"Problem solving logistical issues, something as simple as a workholding problem, might yield dozens of possible solutions," he explained. "In normal process development, one might only get to explore one of those solutions. The first one that worked. 

"But with my art, those extra solutions, the ones that were not used. They could be saved and re-used somewhere else."

Editor's Note: Click here for more about Chris Bathgate in "The art of machining," a blog by CTE Editor Alan Richter.

Related Glossary Terms

  • boring

    boring

    Enlarging a hole that already has been drilled or cored. Generally, it is an operation of truing the previously drilled hole with a single-point, lathe-type tool. Boring is essentially internal turning, in that usually a single-point cutting tool forms the internal shape. Some tools are available with two cutting edges to balance cutting forces.

  • cold working

    cold working

    Deforming metal plastically under conditions of temperature and strain rate that induce strain hardening. Working below the recrystallization temperature, which is usually, but not necessarily, above room temperature.

  • computer numerical control ( CNC)

    computer numerical control ( CNC)

    Microprocessor-based controller dedicated to a machine tool that permits the creation or modification of parts. Programmed numerical control activates the machine’s servos and spindle drives and controls the various machining operations. See DNC, direct numerical control; NC, numerical control.

  • computer-aided design ( CAD)

    computer-aided design ( CAD)

    Product-design functions performed with the help of computers and special software.

  • computer-aided manufacturing ( CAM)

    computer-aided manufacturing ( CAM)

    Use of computers to control machining and manufacturing processes.

  • gang cutting ( milling)

    gang cutting ( milling)

    Machining with several cutters mounted on a single arbor, generally for simultaneous cutting.

  • milling

    milling

    Machining operation in which metal or other material is removed by applying power to a rotating cutter. In vertical milling, the cutting tool is mounted vertically on the spindle. In horizontal milling, the cutting tool is mounted horizontally, either directly on the spindle or on an arbor. Horizontal milling is further broken down into conventional milling, where the cutter rotates opposite the direction of feed, or “up” into the workpiece; and climb milling, where the cutter rotates in the direction of feed, or “down” into the workpiece. Milling operations include plane or surface milling, endmilling, facemilling, angle milling, form milling and profiling.

  • milling machine ( mill)

    milling machine ( mill)

    Runs endmills and arbor-mounted milling cutters. Features include a head with a spindle that drives the cutters; a column, knee and table that provide motion in the three Cartesian axes; and a base that supports the components and houses the cutting-fluid pump and reservoir. The work is mounted on the table and fed into the rotating cutter or endmill to accomplish the milling steps; vertical milling machines also feed endmills into the work by means of a spindle-mounted quill. Models range from small manual machines to big bed-type and duplex mills. All take one of three basic forms: vertical, horizontal or convertible horizontal/vertical. Vertical machines may be knee-type (the table is mounted on a knee that can be elevated) or bed-type (the table is securely supported and only moves horizontally). In general, horizontal machines are bigger and more powerful, while vertical machines are lighter but more versatile and easier to set up and operate.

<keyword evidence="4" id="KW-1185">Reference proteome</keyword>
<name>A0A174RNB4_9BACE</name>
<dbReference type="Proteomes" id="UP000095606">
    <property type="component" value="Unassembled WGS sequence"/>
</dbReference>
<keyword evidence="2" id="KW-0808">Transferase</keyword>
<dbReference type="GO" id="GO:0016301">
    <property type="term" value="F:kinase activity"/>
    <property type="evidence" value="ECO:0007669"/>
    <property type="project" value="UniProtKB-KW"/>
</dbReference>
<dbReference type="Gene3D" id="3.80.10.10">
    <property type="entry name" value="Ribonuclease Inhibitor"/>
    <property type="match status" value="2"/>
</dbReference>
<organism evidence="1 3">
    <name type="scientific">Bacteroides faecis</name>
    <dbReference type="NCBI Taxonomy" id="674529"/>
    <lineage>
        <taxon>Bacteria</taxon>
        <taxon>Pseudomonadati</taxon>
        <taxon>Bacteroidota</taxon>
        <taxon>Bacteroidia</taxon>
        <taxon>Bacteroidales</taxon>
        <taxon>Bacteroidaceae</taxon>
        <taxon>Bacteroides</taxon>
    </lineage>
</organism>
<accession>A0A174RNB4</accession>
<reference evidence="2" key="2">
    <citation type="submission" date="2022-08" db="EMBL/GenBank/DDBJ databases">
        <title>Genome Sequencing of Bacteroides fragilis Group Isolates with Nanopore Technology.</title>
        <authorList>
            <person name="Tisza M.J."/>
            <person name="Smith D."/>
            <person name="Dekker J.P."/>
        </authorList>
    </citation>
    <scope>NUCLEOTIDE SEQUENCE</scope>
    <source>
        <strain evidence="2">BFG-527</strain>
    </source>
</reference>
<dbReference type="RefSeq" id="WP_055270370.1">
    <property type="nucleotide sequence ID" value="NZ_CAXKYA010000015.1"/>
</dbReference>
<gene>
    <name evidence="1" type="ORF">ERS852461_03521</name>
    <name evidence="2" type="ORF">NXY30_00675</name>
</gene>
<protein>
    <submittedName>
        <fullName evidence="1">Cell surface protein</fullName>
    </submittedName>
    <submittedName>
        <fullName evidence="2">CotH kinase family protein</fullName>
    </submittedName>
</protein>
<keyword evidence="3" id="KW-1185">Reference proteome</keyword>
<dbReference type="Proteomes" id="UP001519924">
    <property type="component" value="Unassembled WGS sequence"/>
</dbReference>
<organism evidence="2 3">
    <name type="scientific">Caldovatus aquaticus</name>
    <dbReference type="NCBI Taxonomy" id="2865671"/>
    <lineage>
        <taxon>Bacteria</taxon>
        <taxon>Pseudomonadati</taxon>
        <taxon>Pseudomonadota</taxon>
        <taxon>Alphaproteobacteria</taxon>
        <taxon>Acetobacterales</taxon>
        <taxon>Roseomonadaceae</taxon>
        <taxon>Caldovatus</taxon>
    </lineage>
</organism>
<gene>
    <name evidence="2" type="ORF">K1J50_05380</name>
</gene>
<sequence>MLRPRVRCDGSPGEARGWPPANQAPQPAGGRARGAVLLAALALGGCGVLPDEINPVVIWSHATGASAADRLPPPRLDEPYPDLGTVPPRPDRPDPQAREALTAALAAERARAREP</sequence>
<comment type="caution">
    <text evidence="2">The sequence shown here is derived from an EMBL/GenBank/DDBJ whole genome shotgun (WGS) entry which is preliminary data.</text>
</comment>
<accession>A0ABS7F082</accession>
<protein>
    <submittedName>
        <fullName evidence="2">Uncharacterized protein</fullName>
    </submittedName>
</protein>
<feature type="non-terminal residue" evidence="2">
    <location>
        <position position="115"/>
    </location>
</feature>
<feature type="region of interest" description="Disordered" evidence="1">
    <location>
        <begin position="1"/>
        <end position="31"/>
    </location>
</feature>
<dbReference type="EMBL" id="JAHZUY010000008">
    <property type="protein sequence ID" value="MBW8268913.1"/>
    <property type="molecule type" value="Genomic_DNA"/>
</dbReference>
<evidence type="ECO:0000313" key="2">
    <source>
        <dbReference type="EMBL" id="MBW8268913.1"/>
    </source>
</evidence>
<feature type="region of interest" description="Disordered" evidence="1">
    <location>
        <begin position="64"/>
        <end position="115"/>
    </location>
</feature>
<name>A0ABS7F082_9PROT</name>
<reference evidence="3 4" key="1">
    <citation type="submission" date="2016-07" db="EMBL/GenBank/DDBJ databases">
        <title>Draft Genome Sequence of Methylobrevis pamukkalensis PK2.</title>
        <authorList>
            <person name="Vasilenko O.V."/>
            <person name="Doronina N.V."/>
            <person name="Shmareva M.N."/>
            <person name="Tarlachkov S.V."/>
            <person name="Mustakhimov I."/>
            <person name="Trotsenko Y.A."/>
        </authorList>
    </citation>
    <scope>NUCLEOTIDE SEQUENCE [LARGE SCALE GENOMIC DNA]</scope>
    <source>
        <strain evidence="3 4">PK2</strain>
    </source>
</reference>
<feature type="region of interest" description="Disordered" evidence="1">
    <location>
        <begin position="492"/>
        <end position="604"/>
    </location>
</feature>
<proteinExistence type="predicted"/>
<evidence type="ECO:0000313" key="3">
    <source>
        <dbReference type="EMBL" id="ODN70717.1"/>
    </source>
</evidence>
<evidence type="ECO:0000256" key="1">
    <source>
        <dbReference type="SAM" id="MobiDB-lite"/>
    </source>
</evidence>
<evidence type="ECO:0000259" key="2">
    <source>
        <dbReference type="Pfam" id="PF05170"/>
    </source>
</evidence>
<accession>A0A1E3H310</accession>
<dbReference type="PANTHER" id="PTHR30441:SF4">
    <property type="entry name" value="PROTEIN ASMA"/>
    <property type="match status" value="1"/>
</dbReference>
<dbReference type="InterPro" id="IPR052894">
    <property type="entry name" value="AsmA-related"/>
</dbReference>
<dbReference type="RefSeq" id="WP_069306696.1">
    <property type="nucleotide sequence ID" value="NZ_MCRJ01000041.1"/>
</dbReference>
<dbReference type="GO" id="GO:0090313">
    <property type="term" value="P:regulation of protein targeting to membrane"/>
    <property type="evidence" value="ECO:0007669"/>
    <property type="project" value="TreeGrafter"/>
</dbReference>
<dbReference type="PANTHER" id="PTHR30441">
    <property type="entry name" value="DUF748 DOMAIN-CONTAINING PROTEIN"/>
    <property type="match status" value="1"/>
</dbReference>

• threading

    threading

    Process of both external (e.g., thread milling) and internal (e.g., tapping, thread milling) cutting, turning and rolling of threads into particular material. Standardized specifications are available to determine the desired results of the threading process. Numerous thread-series designations are written for specific applications. Threading often is performed on a lathe. Specifications such as thread height are critical in determining the strength of the threads. The material used is taken into consideration in determining the expected results of any particular application for that threaded piece. In external threading, a calculated depth is required as well as a particular angle to the cut. To perform internal threading, the exact diameter to bore the hole is critical before threading. The threads are distinguished from one another by the amount of tolerance and/or allowance that is specified. See turning.

  • turning

    turning

    Workpiece is held in a chuck, mounted on a face plate or secured between centers and rotated while a cutting tool, normally a single-point tool, is fed into it along its periphery or across its end or face. Takes the form of straight turning (cutting along the periphery of the workpiece); taper turning (creating a taper); step turning (turning different-size diameters on the same work); chamfering (beveling an edge or shoulder); facing (cutting on an end); turning threads (usually external but can be internal); roughing (high-volume metal removal); and finishing (final light cuts). Performed on lathes, turning centers, chucking machines, automatic screw machines and similar machines.